Uncontrolled destruction is raging across Asia.
Indonesian forest fires – started to clear land for palm oil and paper products – have escalated into one of the biggest environmental disasters in years. Started in the peatland forests of Kalimantan and Sumatra, these man-made fires have produced a wealth of toxic fumes and smog. This has engulfed the once beautiful country, and fires continue to destroy a host of natural habitats.
They have also affected the everyday lives of people not just in Indonesia, where vulnerable groups are already being evacuated, but across neighbouring Malaysia and Singapore. Events have been cancelled in both countries, and they have also reported school closures and transportation disruptions. Global warming has also been dramatically impacted, with Greenpeace warning that the fires are on track to produce more carbon emissions than the total annual UK output.
So what does this mean for tourism?
With South East Asia being a popular tourist hotspot, the affects of these fires have a potentially huge impact upon tourism revenue for not just Indonesia, but the whole continent. It is revenue that the lives of thousands of citizens rely upon, and the continent as a whole requires to survive.
The South of Thailand has reportedly been hit hardest, with the fog making many areas dark, foggy and outright dangerous. The UK Foreign Office currently states: “Areas of Southern Thailand, including Phuket, have experienced poor air quality as a result of haze in the region. This can cause disruption to local and regional air travel, and may have an impact on public health. You should monitor local advice if you’re travelling in the area”.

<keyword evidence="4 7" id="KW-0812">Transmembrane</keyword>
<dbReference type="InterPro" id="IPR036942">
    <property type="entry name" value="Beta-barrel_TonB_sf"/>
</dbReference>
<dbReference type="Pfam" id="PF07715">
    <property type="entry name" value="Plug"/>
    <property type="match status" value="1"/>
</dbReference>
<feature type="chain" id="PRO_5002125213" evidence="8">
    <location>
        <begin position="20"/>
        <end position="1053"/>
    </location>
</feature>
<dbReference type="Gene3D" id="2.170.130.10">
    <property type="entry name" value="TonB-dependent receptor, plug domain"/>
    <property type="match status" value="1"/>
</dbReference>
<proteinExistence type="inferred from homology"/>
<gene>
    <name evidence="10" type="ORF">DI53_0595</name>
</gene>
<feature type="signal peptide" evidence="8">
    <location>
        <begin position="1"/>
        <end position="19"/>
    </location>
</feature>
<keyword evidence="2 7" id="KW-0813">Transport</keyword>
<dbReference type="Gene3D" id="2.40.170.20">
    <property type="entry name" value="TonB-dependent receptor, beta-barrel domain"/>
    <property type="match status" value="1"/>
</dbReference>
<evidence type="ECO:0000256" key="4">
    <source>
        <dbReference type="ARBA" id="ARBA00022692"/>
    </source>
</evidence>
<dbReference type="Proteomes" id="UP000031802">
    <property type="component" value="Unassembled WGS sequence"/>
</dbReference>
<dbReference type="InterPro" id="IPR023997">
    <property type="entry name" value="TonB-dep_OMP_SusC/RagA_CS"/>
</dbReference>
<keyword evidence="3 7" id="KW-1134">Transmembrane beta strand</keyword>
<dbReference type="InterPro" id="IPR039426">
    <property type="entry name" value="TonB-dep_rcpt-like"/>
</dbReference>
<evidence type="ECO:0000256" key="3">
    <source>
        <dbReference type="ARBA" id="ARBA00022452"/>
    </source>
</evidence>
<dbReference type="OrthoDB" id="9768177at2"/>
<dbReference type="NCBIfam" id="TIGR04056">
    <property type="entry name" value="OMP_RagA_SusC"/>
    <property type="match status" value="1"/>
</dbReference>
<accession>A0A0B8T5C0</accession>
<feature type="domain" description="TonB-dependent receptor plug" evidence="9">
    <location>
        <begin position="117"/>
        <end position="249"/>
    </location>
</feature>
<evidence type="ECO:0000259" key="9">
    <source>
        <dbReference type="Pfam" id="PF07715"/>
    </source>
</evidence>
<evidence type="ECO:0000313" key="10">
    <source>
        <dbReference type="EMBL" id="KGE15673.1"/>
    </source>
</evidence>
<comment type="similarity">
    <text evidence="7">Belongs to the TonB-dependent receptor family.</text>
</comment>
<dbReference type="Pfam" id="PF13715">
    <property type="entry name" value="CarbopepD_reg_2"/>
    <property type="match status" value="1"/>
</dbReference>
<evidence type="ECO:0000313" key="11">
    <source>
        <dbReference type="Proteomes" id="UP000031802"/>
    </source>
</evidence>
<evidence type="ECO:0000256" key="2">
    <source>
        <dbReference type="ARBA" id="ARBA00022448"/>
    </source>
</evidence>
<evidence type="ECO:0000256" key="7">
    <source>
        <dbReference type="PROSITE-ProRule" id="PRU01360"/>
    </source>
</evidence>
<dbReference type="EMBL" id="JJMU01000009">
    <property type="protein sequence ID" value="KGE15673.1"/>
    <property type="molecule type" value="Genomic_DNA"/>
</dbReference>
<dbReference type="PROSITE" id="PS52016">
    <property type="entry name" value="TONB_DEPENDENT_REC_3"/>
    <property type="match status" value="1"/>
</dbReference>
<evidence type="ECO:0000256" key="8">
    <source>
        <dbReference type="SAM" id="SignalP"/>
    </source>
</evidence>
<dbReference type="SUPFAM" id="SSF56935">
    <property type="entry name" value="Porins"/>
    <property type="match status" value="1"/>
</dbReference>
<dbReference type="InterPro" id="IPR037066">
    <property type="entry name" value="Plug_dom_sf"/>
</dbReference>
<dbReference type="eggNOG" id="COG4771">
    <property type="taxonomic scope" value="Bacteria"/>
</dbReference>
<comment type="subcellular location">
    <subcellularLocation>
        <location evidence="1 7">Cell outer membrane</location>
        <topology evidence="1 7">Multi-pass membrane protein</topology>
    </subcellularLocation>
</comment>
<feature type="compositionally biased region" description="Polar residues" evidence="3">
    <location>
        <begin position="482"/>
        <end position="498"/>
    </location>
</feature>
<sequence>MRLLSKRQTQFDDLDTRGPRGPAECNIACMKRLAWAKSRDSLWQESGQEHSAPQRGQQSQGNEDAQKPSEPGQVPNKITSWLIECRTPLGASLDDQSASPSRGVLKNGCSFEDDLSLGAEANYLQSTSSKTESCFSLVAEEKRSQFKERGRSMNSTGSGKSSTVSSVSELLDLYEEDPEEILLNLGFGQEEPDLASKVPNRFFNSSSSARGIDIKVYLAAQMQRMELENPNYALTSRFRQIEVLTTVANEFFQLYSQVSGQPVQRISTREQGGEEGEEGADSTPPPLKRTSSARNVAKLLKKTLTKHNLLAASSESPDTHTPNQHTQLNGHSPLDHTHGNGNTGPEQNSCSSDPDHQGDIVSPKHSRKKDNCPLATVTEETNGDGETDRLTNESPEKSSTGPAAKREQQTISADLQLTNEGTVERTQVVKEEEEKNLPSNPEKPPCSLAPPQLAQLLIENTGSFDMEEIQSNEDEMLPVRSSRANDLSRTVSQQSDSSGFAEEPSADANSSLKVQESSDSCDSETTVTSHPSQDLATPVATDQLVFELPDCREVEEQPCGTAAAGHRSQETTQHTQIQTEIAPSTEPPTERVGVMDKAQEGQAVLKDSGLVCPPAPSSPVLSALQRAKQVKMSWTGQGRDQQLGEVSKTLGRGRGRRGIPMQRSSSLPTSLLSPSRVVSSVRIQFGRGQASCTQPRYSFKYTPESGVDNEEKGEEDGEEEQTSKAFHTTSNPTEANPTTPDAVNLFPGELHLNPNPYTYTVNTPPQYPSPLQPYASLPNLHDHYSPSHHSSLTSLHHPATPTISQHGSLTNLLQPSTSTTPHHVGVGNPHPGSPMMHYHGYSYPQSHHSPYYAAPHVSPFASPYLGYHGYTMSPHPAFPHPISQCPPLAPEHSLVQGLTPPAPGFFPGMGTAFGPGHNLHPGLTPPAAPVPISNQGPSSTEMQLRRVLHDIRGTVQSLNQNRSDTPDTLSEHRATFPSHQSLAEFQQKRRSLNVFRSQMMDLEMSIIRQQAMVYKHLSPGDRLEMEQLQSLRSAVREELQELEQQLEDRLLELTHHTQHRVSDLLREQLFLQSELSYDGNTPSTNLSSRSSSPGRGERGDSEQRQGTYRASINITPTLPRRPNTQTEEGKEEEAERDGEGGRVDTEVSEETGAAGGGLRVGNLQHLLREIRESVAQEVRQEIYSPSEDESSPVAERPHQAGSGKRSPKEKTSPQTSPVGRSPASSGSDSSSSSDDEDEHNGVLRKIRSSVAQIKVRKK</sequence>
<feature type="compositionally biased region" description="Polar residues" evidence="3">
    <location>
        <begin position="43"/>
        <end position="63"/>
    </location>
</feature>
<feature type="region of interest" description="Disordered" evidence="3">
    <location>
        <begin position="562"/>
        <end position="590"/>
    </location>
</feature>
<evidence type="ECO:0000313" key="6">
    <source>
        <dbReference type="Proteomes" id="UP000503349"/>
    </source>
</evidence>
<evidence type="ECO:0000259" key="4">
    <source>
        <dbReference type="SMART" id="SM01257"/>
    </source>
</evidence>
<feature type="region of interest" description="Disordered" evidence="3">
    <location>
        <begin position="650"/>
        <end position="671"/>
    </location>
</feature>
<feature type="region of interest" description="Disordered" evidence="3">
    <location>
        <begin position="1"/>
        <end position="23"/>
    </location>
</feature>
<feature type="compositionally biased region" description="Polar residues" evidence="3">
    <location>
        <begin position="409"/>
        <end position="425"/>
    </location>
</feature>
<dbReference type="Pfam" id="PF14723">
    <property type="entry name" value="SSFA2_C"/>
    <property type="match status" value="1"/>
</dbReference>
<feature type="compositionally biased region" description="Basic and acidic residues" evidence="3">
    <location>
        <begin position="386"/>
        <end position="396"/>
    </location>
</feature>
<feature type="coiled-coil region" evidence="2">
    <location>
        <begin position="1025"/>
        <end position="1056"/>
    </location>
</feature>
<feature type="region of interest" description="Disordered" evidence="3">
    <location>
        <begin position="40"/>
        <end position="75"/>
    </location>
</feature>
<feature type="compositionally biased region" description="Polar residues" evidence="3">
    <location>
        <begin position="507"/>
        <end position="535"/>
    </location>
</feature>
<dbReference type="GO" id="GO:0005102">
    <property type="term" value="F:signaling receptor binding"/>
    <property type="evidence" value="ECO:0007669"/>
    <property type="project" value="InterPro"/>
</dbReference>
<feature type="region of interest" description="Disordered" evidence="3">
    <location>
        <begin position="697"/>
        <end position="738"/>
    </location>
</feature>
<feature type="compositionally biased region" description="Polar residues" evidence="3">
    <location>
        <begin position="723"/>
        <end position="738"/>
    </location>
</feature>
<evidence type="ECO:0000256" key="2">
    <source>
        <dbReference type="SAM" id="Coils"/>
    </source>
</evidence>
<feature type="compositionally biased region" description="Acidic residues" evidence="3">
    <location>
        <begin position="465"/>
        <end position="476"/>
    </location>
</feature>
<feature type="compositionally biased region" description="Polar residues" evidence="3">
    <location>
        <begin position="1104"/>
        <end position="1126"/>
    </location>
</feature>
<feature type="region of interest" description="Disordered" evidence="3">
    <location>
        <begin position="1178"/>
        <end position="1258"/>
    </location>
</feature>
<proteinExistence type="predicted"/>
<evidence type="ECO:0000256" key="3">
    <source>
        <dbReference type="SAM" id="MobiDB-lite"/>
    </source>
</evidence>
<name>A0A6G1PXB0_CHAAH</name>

Backpackers have been warned by Thai tourism authorities that the smog poses a very real health risk, which will undoubtedly make people reluctant to travel there. A record number of flights have also already been cancelled, with visibility being too impaired for landing, meaning anyone who does want brave the trip will have a hard time getting there.
December sees the most activity in Thai tourism, with people flocking in from across the globe. If the situation does not improve soon, this could have devastating affects, as the loss of revenue will hit the already weak Thai economy hard. Phuket is one of the most popular tourist hotspots of the country, and nearby Koh Samui has also reportedly suffered badly. Once boasting picturesque beaches and clear skies, these areas have been clouded with haze and smog, which due to slow moving Thai winds does not appear to be clearing any time soon.
Indonesia have recently agreed to accept international help to put out the fires, and they hope the situation will soon be salvaged. Irreversible damage has already been done to the precious environments and habitats within Indonesia – hopefully South East Asia’s tourism sector will fare better.